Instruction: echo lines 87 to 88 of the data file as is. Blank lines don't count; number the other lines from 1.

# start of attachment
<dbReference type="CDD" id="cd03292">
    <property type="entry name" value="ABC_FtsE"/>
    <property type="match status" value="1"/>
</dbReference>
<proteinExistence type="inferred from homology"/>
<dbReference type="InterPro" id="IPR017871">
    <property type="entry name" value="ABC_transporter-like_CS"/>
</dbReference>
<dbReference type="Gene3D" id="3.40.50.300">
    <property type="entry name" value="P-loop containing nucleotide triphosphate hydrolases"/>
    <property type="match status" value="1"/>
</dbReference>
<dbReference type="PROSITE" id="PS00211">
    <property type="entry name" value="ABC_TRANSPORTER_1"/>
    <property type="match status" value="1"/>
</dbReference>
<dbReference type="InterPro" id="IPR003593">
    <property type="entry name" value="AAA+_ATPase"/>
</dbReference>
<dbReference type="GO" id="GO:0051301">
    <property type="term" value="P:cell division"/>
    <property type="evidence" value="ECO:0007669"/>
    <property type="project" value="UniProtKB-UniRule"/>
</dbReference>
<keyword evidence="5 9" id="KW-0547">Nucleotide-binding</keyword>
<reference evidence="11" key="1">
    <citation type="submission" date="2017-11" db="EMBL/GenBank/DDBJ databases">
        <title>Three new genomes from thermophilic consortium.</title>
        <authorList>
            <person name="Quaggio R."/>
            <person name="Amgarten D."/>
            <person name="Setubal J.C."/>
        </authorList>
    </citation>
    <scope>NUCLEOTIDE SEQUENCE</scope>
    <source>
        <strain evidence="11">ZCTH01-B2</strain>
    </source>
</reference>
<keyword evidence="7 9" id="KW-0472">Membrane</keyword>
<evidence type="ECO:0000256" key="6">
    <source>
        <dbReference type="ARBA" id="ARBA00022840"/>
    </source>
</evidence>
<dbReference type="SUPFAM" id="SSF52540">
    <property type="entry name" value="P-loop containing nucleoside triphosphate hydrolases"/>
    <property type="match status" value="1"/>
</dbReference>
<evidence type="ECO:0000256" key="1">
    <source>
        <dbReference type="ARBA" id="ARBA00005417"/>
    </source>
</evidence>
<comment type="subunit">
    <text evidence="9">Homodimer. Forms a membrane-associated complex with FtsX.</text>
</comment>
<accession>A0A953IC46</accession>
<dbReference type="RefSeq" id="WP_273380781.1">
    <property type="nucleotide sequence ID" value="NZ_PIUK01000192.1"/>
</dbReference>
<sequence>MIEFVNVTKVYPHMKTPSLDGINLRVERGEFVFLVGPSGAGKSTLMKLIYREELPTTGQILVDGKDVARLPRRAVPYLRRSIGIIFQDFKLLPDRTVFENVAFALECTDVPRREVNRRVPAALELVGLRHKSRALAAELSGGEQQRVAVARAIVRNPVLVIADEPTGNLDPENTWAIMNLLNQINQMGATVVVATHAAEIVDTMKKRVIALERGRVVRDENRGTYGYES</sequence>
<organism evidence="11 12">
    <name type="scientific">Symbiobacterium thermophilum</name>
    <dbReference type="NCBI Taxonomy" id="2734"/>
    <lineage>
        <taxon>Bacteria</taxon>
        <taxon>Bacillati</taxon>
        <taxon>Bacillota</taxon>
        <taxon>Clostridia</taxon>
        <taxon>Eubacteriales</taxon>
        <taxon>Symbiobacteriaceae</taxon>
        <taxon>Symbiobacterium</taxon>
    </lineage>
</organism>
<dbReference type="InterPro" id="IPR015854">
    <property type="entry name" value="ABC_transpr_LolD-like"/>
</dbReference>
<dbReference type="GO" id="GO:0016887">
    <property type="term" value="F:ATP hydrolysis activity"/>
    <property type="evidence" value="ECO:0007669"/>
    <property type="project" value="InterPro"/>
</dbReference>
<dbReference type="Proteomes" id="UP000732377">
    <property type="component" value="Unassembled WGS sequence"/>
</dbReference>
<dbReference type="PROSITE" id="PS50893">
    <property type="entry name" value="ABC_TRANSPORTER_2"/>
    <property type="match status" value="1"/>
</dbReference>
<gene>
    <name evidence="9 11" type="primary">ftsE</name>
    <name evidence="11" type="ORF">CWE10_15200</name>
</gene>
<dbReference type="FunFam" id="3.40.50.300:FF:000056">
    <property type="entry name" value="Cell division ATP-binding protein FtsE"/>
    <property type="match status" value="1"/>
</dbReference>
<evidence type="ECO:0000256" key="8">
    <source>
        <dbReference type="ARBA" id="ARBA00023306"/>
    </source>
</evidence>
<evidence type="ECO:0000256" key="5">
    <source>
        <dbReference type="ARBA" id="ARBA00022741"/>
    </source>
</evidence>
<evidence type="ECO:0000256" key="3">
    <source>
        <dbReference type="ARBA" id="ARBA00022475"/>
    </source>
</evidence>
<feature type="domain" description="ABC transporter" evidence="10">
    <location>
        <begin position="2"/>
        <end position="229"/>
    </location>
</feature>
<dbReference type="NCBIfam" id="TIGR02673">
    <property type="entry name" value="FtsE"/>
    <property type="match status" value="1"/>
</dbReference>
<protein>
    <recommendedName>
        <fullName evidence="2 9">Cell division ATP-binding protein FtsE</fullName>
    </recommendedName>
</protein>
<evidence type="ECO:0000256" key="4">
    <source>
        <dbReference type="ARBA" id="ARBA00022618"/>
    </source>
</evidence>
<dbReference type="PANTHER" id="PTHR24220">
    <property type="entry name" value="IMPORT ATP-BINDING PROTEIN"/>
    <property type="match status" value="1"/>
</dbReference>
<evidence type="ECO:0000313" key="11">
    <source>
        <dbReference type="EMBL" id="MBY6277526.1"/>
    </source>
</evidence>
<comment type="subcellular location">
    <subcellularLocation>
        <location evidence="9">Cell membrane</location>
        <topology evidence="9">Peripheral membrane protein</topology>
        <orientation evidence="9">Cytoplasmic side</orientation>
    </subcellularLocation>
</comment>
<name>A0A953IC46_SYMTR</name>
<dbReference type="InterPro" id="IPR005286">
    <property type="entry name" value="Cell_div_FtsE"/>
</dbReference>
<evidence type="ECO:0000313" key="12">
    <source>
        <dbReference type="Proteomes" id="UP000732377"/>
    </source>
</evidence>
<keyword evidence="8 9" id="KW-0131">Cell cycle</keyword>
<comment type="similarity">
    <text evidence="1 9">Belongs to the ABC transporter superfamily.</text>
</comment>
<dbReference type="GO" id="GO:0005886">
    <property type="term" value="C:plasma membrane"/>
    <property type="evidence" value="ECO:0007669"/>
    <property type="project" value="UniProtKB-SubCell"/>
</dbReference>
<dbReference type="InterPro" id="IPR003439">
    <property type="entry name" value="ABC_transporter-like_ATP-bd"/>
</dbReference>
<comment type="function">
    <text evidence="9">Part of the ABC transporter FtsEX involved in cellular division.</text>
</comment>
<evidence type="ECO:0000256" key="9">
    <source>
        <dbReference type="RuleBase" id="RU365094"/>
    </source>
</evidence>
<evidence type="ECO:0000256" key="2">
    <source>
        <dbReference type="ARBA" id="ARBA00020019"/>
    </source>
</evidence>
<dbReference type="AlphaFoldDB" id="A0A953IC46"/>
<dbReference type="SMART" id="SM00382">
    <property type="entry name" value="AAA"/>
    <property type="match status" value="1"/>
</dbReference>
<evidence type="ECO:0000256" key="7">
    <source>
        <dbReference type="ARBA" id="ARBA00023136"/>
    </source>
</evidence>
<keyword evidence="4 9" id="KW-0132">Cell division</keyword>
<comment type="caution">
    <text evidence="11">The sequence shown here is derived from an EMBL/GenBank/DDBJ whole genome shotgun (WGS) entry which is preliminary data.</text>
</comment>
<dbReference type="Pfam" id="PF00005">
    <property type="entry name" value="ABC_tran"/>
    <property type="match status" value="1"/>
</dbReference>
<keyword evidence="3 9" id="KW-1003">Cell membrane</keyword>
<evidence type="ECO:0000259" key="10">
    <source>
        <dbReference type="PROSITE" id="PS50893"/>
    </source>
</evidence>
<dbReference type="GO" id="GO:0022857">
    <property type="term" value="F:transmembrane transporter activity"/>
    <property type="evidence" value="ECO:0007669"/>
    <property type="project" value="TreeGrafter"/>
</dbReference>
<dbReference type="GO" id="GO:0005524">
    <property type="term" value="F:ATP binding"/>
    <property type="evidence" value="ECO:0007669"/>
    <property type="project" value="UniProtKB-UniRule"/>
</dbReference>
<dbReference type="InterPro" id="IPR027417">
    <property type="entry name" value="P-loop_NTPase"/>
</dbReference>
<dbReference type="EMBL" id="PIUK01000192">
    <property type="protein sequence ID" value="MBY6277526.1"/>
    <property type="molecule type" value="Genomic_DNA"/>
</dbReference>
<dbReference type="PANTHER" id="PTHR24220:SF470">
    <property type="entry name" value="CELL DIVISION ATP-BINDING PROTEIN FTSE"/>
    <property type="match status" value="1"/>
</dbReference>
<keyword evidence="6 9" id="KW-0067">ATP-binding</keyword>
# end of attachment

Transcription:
<dbReference type="PROSITE" id="PS50893">
    <property type="entry name" value="ABC_TRANSPORTER_2"/>